Calling Sinners To Repentance.
But go and learn what this means: ‘I desire mercy and not sacrifice.’ For I did not come to call the righteous, but sinners, to repentance.” Matthew 9:13 NKJV
But rather go and learn He dismisses and orders them to depart, because he saw that they were obstinate and unwilling to learn. Or rather he explains to them, that they are contending with God and the Prophet, when, in pride and cruelty, they are offended at relief which is given to the wretched, and at medicine which is administered to the sick. This quotation is made from Hosea 6:6:
For I desired mercy, and not sacrifice;
and the knowledge of God more than burnt-offerings.
The subject of the prophet's discourse had been the vengeance of God against the Jews. That they might not excuse themselves by saying that they were performing the outward worship of God, (as they were wont to boast in a careless manner about their ceremonies,) he declares that God has no delight in sacrifices, when their minds are destitute of piety, and when their conduct is at variance with uprightness and righteousness. That the statement, I desired not sacrifice, must be understood comparatively, is evident from the second clause, that the knowledge of God is better than burnt-offerings By these words he does not absolutely reject burnt-offerings, but places them in a rank inferior to piety and faith. We ought to hold, that faith and spiritual worship are in themselves pleasing to God, and that charity and the duties of humanity towards our neighbors are in themselves required; but that sacrifices are but appendages, so to speak, which are of no value or estimation, where substantial truth is not found. On this subject I have treated more fully at the tenth chapter of the Epistle to the Hebrews. It ought to be observed that there is a synecdoche in the word mercy: for under one head the prophet embraces all the kindness which we owe to our brethren.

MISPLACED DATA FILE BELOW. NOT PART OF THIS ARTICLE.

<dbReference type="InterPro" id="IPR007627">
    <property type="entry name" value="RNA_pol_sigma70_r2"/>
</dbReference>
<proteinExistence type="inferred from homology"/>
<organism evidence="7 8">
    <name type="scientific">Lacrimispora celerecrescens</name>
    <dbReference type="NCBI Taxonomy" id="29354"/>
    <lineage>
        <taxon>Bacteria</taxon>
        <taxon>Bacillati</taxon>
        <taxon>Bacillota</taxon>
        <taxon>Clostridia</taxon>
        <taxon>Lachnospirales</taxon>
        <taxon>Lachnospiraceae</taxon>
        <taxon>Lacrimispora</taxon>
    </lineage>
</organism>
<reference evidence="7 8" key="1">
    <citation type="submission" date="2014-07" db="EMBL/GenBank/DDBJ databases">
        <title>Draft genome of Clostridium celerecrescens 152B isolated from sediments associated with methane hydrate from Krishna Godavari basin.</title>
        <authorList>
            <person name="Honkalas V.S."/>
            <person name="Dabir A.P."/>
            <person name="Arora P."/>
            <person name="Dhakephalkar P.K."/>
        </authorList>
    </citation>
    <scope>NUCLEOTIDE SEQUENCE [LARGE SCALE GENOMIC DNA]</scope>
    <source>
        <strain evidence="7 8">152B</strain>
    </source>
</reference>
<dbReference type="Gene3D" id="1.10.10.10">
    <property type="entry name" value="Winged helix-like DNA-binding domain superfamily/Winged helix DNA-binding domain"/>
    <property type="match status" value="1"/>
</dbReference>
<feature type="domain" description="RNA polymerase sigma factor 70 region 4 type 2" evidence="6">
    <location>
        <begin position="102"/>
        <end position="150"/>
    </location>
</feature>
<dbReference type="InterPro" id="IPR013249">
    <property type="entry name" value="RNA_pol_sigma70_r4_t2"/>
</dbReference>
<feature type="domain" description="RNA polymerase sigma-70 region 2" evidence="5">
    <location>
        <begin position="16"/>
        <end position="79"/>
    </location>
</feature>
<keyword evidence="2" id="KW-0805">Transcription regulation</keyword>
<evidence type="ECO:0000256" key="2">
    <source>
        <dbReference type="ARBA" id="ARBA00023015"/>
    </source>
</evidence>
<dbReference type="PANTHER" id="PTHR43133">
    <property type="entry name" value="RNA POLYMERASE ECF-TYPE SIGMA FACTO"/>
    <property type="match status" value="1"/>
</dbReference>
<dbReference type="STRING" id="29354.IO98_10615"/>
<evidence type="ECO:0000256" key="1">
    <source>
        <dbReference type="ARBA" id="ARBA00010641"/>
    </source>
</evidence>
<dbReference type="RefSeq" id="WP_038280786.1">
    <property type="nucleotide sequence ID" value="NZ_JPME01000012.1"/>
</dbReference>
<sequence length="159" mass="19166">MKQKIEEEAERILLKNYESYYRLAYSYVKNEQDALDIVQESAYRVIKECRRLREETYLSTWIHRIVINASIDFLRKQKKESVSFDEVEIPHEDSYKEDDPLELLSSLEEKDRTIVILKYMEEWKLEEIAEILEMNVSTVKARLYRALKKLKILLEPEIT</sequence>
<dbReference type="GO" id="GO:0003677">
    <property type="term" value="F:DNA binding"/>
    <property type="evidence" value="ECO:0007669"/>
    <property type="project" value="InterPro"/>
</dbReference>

For I came not Though this was spoken for the purpose of reproving the pride and hypocrisy of the scribes, yet it contains, in a general form, a very profitable doctrine. We are reminded that the grace of Christ is of no advantage to us, unless when, conscious of our sins, and groaning under their load, we approach to him with humility. There is also something here which is fitted to elevate weak consciences to a firm assurance: for we have no reason to fear that Christ will reject sinners, to call whom he descended from his heavenly glory. But we must also attend to the expression, to repentance: which is intended to inform us that pardon is granted to us, not to cherish our sins, but to recall us to the earnestness of a devout and holy life. He reconciles us to the Father on this condition, that, being redeemed by his blood, we may present ourselves true sacrifices, as Paul tells us:
The grace of God, which bringeth salvation, hath appeared to all men, teaching us that, denying ungodliness and worldly lusts, we should live soberly, and righteously, and devoutly in this world, (Titus 2:11,12.) - John Calvin